Imbolc: Life Springs Eternal

Imbolc (pronounced ee-molk), also known as Candlemas or Brigid’s Day, marks the halfway point between the Winter Solstice and the Spring Equinox.  Celebrated Feb 1-2, it’s sort of the tipping point that reminds us that winter won’t last forever.  The warmth will return, along with the growth of new life, as we turn towards spring.

The word Imbolc means “ewe’s milk”, as this is the time of year many animals are birthing the Spring flocks.  Sheep, goats, etc. are giving birth and need special attention to help ensure safe deliveries.

Saint_Brigid's_cross
St. Brighid’s Cross 

St. Brighit (Brigid, Bride, and various other spellings – pronounced ‘Bree’ or, sometimes,  ‘Bri-jit’) started as a Celtic goddess and, as other Pagan deities have to encourage conversions, became adopted as a Catholic saint.  Between the two faiths, she’s known as a patron of fertility, the arts, poetry, healing, charity, and prophecy.  She is celebrated still, particularly in the British Isles, by crafting an effigy doll or a St. Brigit’s Cross (‘how-to’ in the link) and with the lighting of lamps or candles.  Another tribute to the ever-lengthening days. 

An Imbolc rit my church did one year involved planting a seed in an eggshell and a visualization on the ways we wanted to grow in the coming seasons.  Eggs and freshly planted seeds are also means of celebrating this time-honored Sabbat.  Sometimes we need the reminder that, no matter what is happening in life, new things will continue to emerge.  There’s always room to grow, and learn, and evolve, and improve.

Yesterday, I focused more on the planting of new seeds than anything else.  Now that I’m working outside the home (more steady than freelancing allowed for), I’m saving up to repair the elements of my garden.  I didn’t use it at all last year and the cats have since destroyed the flimsy fence we threw together to section the garden from the yard and it’s become overgrown.  This year, I intend to revive and improve it.  Instead of trying to go big, all at once, I’m keeping it basic and will add to it as I go, as I’m able.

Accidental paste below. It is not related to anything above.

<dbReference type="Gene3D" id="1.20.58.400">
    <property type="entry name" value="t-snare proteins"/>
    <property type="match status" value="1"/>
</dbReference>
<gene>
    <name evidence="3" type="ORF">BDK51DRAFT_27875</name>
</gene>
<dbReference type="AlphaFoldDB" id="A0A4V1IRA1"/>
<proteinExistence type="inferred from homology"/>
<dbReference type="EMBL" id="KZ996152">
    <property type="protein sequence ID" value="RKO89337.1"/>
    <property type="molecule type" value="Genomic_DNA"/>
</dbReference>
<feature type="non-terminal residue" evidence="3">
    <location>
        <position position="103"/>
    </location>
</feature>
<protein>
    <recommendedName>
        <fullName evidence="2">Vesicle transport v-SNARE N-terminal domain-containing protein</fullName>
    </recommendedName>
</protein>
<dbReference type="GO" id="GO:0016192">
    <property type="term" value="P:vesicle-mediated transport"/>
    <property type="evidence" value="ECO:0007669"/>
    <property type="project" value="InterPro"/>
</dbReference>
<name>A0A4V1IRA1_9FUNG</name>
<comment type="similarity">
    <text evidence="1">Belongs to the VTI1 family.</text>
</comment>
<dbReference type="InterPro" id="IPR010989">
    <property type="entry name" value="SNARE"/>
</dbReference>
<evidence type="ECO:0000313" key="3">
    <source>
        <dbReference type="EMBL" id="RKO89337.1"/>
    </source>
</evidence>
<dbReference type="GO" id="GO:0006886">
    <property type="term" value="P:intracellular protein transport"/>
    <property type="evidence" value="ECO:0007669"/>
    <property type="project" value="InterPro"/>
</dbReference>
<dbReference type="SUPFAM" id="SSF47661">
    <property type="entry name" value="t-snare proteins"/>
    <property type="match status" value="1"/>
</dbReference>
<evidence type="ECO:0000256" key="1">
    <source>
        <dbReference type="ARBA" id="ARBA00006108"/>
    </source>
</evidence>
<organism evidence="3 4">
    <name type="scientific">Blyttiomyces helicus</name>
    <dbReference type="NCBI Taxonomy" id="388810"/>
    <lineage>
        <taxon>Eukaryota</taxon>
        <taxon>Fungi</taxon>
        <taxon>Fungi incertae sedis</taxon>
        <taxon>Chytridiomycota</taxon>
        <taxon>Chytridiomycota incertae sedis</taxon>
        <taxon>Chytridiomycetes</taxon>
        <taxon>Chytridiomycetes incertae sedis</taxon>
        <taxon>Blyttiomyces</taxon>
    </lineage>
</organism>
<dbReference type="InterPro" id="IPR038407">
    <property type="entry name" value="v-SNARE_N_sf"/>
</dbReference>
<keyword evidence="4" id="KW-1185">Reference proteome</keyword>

Garden beds
Something like this is what I’m after – will post before/after pics as able!

As a side note, yesterday was also a waxing moon in Taurus.  Today is, as well.  A waxing moon in a fertile sign is always good for planting, transplanting, etc.  Things planted under Taurus are believed to grow sturdy and be productive.  I considered this occurring on a fertile holiday my sign to get seeds started.

At some point, I’ll have to do a series on what I’ve learned about ‘Planting by the Signs’ and how it’s been a tradition in both Europe and Appalachia for centuries (probably millennia).  Only becoming a dying art over the last hundred years, it’s reviving now as another “Old-Time Wisdom” we shouldn’t lose.

Whether you celebrate Imbolc, the more secular Groundhog’s Day, or just treat Feb. 1-2 as ‘another day’, I hope it’s spent with loved ones and enjoyed.  Remember that Spring is just around the corner…in another 6-7 weeks (sorry, Groundhog, it’s always another 6 weeks of winter, technically 🙂 ).

Fall into Mabon

It’s that time of year again.  The leaves are falling, garden harvests are happening, and back-to-school schedules are being settled into.  We’re on the cusp of my favorite season – Autumn.  Time to celebrate Mabon!

Mabon, or the Autumnal Equinox, is the second harvest celebration of the Pagan year.  Today, day and night are in equal balance, with the Wheel turning toward the coming winter.

Often celebrated as a wine festival and widely known as a Pagan Thanksgiving, it is a time of balance, relaxation, and completing tasks.  Mabon offers a brief respite between harvesting summer’s bounty and storing it away to last the winter.  It is also a time of reflection, as we look on the year thus far to see what worked for us and what didn’t.  What didn’t work is a lesson on improvement and a plan to look ahead, to do better next time.

My Autumn Doll
This is Autumn, a doll I made at a spirit doll workshop a few years ago.

Many foods and drinks are associated with Mabon, as it is a time of plenty.  The cornucopia is overflowing!  While wine is a common component, apples (cider…mmmm!) and root veggies also play a role.  Fall leaves, acorns and pinecones are frequent decorations on the Mabon altar, representing the continuity of life even as the world turns increasingly cold and dark.

Ways to celebrate are as unique as those celebrating.  From a simple meditation to creating gourd art to a full-blown ritual with the coven, pick what works for you.  So, pour a glass of wine/cider, eat a little root stew and sit outside to enjoy the fall leaves blowing about you.  Or have a bonfire and usher in Fall with some good friends and music.  Or teach your kids to make gourd art.  Or….oh, just get out there and have fun already!

 

*Featured photo isn’t taking caption…photo by OakenHoof, found at http://cloggin.co.uk/content/incredible-edible-harvest-festival